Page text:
For a synopsis: One human culture, the Bremen, has adapted and figured out a method of speaking with and listening to the indigenous population of Arieka, a planet on the edge of the known universe. Their motivation for doing so is to maintain a colony on Arieka. Like a typical colonial power, the Bremen dig for metals and also trade with the Ariekei, whose biotech is advanced and valuable across the known universe. The Ariekei are advanced in many respects, but their language does not allow them to lie or even speculate.

Conflict arises in EMBASSYTOWN when one Bremen ambassador introduces lying into the Ariekei language. He does this in the hopes of taking control of the host population, but chaos ensues. The main character, a woman named Avice Benner Cho, steps in to save those living on the planet, both human and Ariekei.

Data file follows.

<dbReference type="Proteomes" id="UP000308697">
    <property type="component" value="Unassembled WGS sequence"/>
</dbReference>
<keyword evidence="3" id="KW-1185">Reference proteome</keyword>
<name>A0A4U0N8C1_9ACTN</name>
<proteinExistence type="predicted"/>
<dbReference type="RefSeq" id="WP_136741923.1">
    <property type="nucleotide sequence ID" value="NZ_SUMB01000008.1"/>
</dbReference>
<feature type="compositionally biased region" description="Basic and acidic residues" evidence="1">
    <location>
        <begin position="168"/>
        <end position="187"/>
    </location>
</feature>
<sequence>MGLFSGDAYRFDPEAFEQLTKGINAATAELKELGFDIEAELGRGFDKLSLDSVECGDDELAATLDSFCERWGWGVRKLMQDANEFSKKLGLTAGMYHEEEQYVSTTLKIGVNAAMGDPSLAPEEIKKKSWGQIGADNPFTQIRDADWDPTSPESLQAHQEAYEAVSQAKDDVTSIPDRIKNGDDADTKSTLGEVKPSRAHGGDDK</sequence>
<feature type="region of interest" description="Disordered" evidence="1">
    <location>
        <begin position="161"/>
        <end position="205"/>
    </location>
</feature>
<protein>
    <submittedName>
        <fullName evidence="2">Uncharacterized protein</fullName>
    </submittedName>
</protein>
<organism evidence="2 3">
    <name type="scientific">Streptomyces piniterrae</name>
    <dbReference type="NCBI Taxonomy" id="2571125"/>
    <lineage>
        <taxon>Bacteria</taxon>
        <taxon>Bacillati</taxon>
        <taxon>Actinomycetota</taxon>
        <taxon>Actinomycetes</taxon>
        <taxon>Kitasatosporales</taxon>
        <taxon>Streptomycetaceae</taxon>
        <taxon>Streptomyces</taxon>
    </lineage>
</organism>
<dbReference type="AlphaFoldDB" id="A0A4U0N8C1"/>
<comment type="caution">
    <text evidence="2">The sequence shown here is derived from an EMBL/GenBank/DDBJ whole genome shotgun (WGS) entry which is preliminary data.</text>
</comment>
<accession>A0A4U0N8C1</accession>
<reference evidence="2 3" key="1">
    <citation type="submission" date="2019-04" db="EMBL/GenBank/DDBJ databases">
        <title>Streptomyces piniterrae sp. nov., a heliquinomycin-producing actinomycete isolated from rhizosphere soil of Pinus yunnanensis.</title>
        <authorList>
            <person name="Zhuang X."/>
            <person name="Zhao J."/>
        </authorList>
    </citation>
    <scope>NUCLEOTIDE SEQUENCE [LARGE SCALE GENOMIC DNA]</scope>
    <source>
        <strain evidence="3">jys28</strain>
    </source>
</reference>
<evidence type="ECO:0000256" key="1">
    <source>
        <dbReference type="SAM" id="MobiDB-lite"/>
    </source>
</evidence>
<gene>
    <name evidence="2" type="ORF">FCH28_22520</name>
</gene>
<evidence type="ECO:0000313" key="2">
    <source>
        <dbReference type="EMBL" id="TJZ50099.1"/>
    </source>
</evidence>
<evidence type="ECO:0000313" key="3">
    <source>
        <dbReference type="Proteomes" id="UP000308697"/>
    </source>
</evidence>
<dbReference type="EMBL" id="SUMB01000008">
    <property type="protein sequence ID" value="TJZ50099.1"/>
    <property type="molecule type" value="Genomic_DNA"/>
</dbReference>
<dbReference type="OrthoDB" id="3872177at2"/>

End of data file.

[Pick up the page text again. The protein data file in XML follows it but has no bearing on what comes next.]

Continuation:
How does Miéville give the aliens, the Areikei, personality and tap into audience empathy?

  1. Similar to the film Arrival (see post 2 of 3), point of view is key. POV rests in one human character who is relatable. Avice narrates this tale in the first person. Not only is she human, she was raised on Arieka and is known by the indigenous population. She is returning to her home after many years of traveling through space. Avice is the “in between” character. She describes, interprets and translates for the audience.

    The sea creature also known as the Spanish Dancer